"Hai!  The highest of which is wealth!" exclaimed Fukitso, tantalizing visions of diamonds, rubies and sapphires flowing avalanche-like through his mind.

"Ah, I see that you are a shrewd merchant," urged Okii.  "I did not foresee that you were merely awaiting to ensure that you gained the maximum for your services.  Of course, you now see that a revolt will grant you both freedom and riches.  Truly I should have tried at once to appeal to your intellect."

And Okii refrained from adding, "As, no doubt, such an intellect must find small things appealing."

"No!  I will not!"

Okii was stunned.

"But...why?" he stammered.  Truly this Ronin was unpredictable.  "I offer you--"

"You offer me freedom and riches.  Freedom I already possess -- at least, all I desire.  And riches!  A man may only carry so much.  There are far easier ways to gain an armload of jewels than to lead a doomed revolt.  Bah!  Keep your treasury!  I have been rich before and shall be again!"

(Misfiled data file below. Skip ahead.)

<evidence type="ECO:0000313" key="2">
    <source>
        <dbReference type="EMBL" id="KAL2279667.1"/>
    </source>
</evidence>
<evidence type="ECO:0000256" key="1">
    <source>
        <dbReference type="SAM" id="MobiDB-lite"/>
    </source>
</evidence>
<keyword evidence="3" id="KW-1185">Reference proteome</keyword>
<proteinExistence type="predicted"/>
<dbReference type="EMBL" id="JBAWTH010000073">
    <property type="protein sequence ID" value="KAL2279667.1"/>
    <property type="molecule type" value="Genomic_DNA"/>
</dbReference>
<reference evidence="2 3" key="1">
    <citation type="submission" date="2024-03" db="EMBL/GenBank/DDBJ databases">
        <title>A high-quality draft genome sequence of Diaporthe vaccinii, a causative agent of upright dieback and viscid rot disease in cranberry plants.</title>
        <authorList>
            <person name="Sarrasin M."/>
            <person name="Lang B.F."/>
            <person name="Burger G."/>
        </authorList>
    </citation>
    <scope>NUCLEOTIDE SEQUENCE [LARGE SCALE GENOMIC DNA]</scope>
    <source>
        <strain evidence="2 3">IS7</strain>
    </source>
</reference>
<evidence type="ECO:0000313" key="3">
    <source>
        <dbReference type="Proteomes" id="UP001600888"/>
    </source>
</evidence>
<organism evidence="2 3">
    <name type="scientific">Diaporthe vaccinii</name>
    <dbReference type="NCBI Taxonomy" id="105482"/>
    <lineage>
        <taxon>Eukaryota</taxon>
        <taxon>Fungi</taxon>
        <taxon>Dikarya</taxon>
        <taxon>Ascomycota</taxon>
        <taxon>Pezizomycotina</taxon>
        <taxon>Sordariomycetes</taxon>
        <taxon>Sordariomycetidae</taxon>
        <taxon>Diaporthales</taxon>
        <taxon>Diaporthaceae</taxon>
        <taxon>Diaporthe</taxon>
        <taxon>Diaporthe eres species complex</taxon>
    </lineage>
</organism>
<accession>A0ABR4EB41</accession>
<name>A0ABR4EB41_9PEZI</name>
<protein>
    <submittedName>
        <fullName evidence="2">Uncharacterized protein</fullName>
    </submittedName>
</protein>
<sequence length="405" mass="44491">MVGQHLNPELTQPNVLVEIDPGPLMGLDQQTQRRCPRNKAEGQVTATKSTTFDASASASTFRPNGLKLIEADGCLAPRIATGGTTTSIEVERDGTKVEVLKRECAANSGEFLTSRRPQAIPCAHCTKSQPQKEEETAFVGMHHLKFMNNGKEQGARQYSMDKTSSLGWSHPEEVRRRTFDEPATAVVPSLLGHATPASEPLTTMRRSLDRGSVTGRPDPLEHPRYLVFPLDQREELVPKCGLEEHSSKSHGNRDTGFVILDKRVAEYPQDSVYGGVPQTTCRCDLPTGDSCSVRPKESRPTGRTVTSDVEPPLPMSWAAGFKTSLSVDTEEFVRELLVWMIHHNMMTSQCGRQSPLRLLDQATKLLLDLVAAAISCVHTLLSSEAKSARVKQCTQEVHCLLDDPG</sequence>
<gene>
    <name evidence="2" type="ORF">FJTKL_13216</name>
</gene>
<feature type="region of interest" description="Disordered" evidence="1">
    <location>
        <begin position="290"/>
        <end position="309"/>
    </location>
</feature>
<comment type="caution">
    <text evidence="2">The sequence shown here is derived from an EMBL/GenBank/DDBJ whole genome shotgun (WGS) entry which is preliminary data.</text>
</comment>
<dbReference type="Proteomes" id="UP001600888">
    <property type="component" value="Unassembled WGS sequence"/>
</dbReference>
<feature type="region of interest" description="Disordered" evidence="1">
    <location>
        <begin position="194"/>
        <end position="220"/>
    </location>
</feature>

The crimson glow rippled across brawny limbs as the giant rose from the couch as if to leave.

"And a slave-girl?"

Fukitso stopped.  Okii cursed himself for resorting to such an offer, but desperation had forced him to drastic measures.  And now, the sight of those strange and hungry eyes prodded him onward.

"I offer you a beautiful slave-girl of pure Ioni blood -- lithe and firm of body with flesh like poolished gold.  Ioni slave-girls are illegal.  This is one reward not so easily acquired in the east."

"And she is truly beautiful?" muttered the giant, suspiciously.

"A more young and vibrant creature was never seen in Kari-Zak -- just budding into womanhood."

The dark-skinned Andu were famed for their women.  Yet the very untouchability of the gold-skinned Ioni women made them more desirable than diamonds.  Fukitso felt his blood boil at the thought.

"And how is it," he asked, "that you may arrange that which others may not?  Who is this woman who may be bartered like an Andu?"